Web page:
Instead, the article concludes, the decline is due to improved medical care for gunshot victims, including “the spread of hospital trauma centers—which specialize in treating severe injuries—the increased use of helicopters to ferry patients, better training of first-responders and lessons gleaned from the battlefields of Iraq and Afghanistan.”
I seriously doubt the suggestion that there’s been a 50% increase in shootings since 2001. Aggravated assaults are way down, according to FBI data. The FBI’s Uniform Crime Reporting system defines an aggravated assault as an assault “for the purpose of inflicting severe or aggravated bodily injury . . . usually accompanied by the use of a weapon or by other means likely to produce death or great bodily harm.” Here’s what FBI data show about aggravated assaults.
The decline in aggravated assaults pretty closely tracks the decline in murders. It suggests that the reduction in violent conflicts explains the fall in homicides, and casts severe doubt on the idea that more people are getting shot.
Of course, it is theoretically possible that while there are fewer aggravated assaults overall, more of them involve gunplay. But the data that claim to show a rise in shootings don’t look very solid. The data come from the National Electronic Injury Surveillance System, run by the U.S. Consumer Product Safety Commission. That data is based on a “probability sample of hospitals in the U.S.,” so it is not comprehensive. And, the data are really intended to measure “injur[ies] associated with consumer products,” not criminal activity. This adds to my skepticism that shootings are up by 50%, or that medical care has advanced so rapidly that it can more than offset a 50% rise in shootings.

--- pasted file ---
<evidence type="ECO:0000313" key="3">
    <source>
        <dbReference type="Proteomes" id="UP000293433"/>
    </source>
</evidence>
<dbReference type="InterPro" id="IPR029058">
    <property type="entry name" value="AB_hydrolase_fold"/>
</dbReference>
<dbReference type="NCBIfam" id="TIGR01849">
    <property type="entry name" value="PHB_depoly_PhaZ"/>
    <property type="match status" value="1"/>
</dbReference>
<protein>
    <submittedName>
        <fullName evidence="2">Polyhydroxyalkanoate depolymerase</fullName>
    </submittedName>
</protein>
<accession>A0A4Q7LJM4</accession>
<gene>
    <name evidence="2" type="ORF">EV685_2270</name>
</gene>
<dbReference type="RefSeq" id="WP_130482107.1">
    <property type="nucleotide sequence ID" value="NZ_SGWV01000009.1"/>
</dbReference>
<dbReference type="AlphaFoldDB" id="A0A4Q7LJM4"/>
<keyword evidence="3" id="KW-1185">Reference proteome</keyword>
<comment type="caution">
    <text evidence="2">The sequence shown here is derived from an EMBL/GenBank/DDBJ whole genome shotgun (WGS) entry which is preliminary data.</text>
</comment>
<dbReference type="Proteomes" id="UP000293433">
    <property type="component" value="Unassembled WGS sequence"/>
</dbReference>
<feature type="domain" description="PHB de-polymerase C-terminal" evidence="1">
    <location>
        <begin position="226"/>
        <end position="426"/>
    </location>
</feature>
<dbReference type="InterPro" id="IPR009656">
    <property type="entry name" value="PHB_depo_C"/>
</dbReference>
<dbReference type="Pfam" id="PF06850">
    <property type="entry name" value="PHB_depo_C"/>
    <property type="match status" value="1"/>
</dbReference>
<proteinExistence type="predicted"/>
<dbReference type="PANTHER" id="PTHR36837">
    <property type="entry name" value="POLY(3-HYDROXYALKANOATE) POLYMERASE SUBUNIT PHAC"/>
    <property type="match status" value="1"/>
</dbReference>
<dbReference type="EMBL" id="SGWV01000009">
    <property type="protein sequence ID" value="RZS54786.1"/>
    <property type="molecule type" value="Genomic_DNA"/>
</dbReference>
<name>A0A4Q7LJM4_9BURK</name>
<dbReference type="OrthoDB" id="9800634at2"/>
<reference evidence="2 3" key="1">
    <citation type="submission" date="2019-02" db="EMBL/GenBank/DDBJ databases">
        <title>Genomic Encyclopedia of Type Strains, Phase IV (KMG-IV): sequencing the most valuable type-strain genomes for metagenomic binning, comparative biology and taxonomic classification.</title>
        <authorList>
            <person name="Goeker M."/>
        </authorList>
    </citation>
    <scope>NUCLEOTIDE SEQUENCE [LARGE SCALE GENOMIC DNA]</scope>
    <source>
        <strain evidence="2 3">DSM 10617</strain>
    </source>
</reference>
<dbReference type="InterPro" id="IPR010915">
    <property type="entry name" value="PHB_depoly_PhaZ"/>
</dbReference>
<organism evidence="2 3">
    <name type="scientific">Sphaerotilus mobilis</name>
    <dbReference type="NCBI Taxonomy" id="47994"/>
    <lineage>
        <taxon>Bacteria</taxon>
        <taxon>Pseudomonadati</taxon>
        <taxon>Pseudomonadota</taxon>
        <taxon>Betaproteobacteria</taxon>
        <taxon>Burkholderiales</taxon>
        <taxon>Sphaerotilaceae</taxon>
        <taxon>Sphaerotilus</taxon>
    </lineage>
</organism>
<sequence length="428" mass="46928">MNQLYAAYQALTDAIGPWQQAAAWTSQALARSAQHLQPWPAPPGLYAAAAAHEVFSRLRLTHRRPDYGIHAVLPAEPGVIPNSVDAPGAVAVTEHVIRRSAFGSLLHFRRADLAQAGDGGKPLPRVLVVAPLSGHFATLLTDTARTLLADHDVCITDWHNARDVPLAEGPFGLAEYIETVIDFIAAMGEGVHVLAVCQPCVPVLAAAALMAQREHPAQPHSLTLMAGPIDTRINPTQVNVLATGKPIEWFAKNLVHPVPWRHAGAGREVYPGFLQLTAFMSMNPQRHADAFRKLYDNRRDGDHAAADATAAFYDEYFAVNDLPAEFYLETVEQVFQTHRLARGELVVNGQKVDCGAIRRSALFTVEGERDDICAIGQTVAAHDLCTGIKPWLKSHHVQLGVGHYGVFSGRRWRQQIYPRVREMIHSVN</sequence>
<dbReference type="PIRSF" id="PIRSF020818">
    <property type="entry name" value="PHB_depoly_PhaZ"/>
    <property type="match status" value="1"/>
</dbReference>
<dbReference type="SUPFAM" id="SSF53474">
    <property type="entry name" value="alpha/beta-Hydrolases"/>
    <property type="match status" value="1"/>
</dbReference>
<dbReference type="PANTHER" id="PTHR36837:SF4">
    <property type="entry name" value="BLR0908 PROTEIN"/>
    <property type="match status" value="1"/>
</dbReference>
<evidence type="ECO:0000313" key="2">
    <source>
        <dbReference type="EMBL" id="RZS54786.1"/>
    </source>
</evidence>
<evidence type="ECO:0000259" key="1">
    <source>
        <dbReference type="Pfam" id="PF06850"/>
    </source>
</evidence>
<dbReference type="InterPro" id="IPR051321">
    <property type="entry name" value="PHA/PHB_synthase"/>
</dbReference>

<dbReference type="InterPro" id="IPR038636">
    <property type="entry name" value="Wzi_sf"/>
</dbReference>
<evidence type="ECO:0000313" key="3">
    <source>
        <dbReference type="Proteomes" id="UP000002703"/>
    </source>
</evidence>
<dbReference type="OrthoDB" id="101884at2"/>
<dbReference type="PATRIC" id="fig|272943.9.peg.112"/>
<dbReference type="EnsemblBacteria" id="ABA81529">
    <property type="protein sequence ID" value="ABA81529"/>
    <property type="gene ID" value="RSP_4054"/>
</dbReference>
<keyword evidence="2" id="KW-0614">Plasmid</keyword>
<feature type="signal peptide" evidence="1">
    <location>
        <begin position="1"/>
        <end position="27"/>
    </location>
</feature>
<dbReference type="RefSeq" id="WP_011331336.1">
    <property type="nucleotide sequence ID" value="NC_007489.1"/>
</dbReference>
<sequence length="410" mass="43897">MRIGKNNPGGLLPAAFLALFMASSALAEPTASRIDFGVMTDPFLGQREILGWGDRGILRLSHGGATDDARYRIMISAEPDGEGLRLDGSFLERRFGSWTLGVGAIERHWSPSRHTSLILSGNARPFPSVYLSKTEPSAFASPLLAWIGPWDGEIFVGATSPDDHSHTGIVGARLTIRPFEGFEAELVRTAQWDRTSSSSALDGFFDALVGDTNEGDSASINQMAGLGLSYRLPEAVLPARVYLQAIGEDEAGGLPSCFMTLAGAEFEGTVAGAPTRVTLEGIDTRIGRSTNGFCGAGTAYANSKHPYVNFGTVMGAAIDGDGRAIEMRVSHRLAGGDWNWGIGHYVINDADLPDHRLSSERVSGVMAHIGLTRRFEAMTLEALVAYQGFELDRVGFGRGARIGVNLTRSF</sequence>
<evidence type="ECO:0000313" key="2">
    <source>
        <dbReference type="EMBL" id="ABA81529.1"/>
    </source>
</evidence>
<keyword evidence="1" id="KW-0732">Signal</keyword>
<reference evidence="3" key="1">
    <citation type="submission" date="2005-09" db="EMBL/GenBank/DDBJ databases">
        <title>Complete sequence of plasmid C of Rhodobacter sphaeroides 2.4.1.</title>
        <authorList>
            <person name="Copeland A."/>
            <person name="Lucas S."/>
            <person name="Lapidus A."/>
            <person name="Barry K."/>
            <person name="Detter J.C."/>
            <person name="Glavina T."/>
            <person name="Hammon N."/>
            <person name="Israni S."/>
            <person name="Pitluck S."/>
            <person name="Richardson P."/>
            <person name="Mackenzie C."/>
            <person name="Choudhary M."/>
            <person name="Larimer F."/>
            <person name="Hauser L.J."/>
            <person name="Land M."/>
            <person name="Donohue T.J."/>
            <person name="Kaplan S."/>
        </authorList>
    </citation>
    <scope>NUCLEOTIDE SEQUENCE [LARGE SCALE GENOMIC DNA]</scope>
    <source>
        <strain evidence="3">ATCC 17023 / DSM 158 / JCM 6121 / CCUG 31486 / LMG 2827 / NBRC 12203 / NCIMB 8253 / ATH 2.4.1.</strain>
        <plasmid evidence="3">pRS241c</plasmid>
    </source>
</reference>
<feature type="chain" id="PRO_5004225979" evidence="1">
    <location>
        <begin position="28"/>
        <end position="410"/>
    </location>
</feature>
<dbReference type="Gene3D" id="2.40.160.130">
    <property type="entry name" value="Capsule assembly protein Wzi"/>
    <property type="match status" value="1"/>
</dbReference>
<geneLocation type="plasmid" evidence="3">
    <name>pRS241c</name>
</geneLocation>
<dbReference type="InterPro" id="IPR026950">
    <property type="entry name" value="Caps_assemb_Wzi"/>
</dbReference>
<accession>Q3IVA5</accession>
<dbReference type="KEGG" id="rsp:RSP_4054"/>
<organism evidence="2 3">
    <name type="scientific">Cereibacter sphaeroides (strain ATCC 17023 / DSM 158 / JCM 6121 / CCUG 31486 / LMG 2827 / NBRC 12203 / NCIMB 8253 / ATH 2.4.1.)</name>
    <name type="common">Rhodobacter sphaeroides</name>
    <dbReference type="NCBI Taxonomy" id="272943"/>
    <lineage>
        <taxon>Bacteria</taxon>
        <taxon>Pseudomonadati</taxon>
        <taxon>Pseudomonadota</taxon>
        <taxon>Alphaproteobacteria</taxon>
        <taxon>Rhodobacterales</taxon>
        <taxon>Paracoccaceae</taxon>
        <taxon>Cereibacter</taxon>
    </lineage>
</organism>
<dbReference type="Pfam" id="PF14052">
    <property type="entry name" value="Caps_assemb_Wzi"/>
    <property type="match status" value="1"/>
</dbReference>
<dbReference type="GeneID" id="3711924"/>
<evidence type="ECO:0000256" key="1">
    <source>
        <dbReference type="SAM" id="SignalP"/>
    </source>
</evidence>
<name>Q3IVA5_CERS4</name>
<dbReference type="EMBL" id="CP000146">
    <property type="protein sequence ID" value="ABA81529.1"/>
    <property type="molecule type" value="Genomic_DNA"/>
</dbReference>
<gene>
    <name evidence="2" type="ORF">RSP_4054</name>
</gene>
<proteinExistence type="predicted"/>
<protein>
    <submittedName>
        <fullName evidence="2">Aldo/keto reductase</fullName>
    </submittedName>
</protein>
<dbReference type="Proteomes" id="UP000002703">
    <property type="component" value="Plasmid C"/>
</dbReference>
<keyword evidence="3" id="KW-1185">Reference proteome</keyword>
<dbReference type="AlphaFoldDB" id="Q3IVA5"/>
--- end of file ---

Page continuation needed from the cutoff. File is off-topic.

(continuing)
None of this is to say that medical care is not improving or that it has not contributed at all to falling murder rates. In fact, the most intriguing data cited by the article suggest a modest effect. The article cites data to the effect that “[i]n 2010, 13.96% of U.S. shooting victims died, almost two percentage points lower than in 2007.” Based on my back of the envelope calculations, a fall in fatality rate from 16% to 14% would almost exactly explain the observed decline in murders from 2007 to 2010 assuming a constant number of shootings. (It would be nowhere near enough to offset the supposed 50% increase in shootings.) For the reasons given above, I doubt that the number of shootings has been constant, so I suspect that even this modest effect is probably overstated.
Medical progress, probably. Medical triumph, I doubt.
Because of a case currently pending in Gaston County — story here — several people have asked me about the law as it concerns scaring a person to death. Let me start off with two caveats. First, this post is not a comment on the Gaston County case, about which I know nothing more than what I read in the newspaper, or on any pending case. It’s just a little black-letter law on an interesting subject. Second, I will readily admit to having no special knowledge about the scientific or medical aspects of scaring someone to death. However, it seems like it is possible to scare someone to death, as reflected in a Scientific American article available here.